The dust is still settling after Marvel Vice President of Sales David Gabriel made some unsettling comments last weekend.
Here's part of what he said:
"What we heard was that people didn't want any more diversity. I don't know that that's really true, but that's what we saw in sales."
The backlash to Gabriel's comments was swift, with people across social media platforms taking apart his claim. Because L.A. is an epicenter of comic book culture, we hit one of the dozens of comic book stores near our station to hear what they had to say: Comics Factory in Pasadena. The shop's assistant manager, Stacy Hill, said Gabriel's comments that readers don't respond to diverse characters doesn't reflect her experience:
"I've never found that to be true, 'cause people are always excited when there's any sort of diversity in comics ... 'cause comics have been a mainstay for a long time. ... You have your characters that have always been there and when you get a spin on a new character and it appeals to so many different fan bases ... because you know they have issues and stuff that are being addressed in these comics, they have somebody to relate to."
That may be just one comic book retailer's perspective, but it was echoed online. So what about the hard numbers — those sales figures Gabriel referenced? Alex Abad-Santos wrote about this for Vox and he joined A Martinez for more.
Context is important
To understand where David Gabriel's comments come from, you have to step back and look at where they took place, according to Abad-Santos: a retailers summit.
"David Gabriel was actually repeating what retailers were saying. When I say 'retailers,' I mean the comic book shop owners that were invited to the summit. And so, they [Marvel] were saying that he was just simply reiterating what he heard, but it was taken in the context of, 'this is what Marvel believes, and this is Marvel formal policy.'"
To gain a better understanding of where these retailers were getting this from, Abad-Santos gave a general overview of where these sales numbers come from, and it comes back to the retailers themselves.
"Comic books have this, it's this weird esoteric market, where comic book retailers actually buy comic books three months in advance.
"What happens is that those comic book retailers, that's a final sale for them. They can't sell back the issues that they don't sell. So you can have a situation where the comic book retailers will put in an order and this comic book becomes a bestseller ... and no one's even bought it yet. It hasn't even gotten into someone's hands.
"And so I think what you have is a lot of retailers pre-ordering and ordering the big heroes like the Avengers, the crossovers, the X-Men, and I think you have that kind of conflict of what retailers want and what customers want."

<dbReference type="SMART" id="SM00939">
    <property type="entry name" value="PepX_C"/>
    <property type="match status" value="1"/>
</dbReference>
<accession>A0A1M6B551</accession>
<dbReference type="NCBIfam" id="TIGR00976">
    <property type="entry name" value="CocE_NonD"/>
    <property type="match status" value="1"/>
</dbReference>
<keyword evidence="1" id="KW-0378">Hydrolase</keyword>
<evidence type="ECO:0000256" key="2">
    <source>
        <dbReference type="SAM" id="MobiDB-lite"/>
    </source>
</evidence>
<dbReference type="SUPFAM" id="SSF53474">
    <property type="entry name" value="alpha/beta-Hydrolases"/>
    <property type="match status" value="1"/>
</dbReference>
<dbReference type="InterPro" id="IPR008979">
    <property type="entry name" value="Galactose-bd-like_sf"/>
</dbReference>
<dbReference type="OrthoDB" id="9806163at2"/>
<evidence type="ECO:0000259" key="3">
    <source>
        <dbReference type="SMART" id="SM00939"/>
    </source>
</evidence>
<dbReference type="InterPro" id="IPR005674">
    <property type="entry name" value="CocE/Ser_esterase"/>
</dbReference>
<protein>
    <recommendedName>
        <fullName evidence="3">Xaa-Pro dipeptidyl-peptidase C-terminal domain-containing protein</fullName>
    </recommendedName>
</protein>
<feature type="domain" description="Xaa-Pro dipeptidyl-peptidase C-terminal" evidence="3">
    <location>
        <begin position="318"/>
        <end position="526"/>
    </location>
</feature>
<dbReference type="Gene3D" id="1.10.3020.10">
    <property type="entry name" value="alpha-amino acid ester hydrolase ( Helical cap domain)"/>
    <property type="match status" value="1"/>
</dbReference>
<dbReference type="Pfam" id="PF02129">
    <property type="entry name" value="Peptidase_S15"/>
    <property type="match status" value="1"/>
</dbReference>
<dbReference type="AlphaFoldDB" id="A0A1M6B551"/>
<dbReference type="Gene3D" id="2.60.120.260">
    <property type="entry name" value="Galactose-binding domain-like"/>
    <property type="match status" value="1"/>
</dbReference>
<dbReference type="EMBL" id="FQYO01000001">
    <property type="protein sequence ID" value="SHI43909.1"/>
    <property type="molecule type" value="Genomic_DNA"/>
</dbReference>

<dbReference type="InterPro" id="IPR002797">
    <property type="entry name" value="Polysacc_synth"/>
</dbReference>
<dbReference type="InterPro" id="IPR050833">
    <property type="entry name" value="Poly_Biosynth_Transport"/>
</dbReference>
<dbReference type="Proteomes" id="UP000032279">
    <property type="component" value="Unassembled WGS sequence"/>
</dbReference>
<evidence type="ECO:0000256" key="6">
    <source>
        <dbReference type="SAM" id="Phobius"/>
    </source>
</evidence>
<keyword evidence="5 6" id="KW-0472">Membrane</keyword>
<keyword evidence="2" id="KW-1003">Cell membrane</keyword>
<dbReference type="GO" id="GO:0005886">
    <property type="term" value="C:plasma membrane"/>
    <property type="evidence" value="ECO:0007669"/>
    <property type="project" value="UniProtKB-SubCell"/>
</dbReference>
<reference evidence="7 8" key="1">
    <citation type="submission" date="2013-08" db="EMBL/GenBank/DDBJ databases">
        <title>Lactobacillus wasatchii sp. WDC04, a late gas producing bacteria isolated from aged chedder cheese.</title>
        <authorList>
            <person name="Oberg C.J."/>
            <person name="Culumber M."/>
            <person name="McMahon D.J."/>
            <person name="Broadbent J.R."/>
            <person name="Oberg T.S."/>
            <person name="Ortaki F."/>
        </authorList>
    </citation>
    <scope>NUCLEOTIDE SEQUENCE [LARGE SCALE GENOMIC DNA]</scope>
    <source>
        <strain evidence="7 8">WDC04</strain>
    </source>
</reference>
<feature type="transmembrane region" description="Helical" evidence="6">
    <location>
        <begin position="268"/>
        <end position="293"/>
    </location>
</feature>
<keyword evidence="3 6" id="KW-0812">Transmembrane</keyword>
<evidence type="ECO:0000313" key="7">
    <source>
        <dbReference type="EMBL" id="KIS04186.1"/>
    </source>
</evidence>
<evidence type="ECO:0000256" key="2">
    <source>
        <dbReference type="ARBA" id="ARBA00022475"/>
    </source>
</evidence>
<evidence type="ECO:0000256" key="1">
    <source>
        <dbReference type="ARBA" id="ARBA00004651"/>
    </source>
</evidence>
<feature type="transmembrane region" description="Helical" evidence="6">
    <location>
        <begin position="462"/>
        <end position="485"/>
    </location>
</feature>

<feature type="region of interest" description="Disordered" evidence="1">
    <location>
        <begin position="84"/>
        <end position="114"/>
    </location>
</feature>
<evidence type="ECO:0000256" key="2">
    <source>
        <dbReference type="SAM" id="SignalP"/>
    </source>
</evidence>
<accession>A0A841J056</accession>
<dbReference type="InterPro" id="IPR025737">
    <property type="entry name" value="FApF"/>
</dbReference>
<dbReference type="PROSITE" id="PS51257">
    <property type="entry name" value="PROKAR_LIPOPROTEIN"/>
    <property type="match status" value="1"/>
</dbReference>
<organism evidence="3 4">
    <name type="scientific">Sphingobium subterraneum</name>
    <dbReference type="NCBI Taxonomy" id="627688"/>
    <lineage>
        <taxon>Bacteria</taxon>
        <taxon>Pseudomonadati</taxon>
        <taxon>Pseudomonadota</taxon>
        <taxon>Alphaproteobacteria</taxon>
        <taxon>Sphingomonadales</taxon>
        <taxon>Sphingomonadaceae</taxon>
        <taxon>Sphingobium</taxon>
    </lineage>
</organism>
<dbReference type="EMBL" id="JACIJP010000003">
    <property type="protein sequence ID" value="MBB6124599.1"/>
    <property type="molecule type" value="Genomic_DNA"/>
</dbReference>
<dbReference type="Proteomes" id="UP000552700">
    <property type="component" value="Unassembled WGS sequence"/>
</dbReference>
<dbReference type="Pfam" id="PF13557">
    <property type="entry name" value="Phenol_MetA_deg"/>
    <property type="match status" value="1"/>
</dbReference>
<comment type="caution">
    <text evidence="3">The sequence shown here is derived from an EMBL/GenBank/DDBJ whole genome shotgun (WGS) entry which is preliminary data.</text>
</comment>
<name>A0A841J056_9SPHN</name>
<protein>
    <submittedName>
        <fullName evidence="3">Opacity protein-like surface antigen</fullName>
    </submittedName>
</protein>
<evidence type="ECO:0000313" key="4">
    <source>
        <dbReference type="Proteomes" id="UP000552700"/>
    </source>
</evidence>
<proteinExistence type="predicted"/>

The comic book industry has some catching up to do. Music and television have adapted and now incorporate streaming into how they calculate ratings. Books take e-book sales into consideration. But comic books aren't quite there yet.
"The problem is that Marvel and a lot of comic book companies don't give out those numbers so freely. Like they'll say, 'Well this is a top seller,' but we don't really know what those numbers look like or exactly what the demographic is of who's buying them."
When it comes to the actual retailers, some are actually stuck with some of these titles and it doesn't look like they're going anywhere. But if that's the case, is it safe to say that a connection between low sales and diverse characters might be real for them?
"You could say that, but I'd be a little careful. There are a lot of reasons why comic books don't sell. It could be a price point, it could be a weird crossover, it could just be a bad writer that you don't like.
"There are a lot of comic books from A-list heroes like Iron Man that just completely plummet into mediocrity, and no one is ever like, 'Hey, well, maybe we should stop having white guy straight superheroes because they're not selling.'
"The problem is there's a lot of factors, and when you single out that one factor, I think you have to be very careful and just completely sure that you want to put this out there, because you're alienating a lot of your fans and a lot of work that you've been doing over the past few years."
Where does Marvel go from here?
These comments were a tough blow for Marvel fans that follow heroes like Miles Morales — the half-black, half-Latino Spider-Man — or Kamala Khan, a new iteration of Ms. Marvel who is a Pakistani-American teen from New Jersey.
"Their comments hurt the whole idea of it, because you expect Marvel who has been backing these heroes to just kind of support them, right? And I think when you blame your low sales numbers on heroes that are non-white and heroes that are women, you just kind of wonder, 'Why would you say that and try to alienate your fanbase that you're trying to build?'"
So where can Marvel and its fans go from here?
"For Marvel, it's definitely a wake-up call. To see, well, we're not reaching the people that we should be reaching, and it gives them this gut check that ... if they're marketing to the right people, what their marketing strategy is [and] how to get fans interested.
"And I think for fans there's also this question of ... if we really like a book, how can we support a book better? How can we go into a comic book store, tell people to go into a comic book store? If this is the way things are being counted, how can we figure out how to affect that kind of change and try to get more support for these good books?"
To listen to the full segment, click the blue play button above.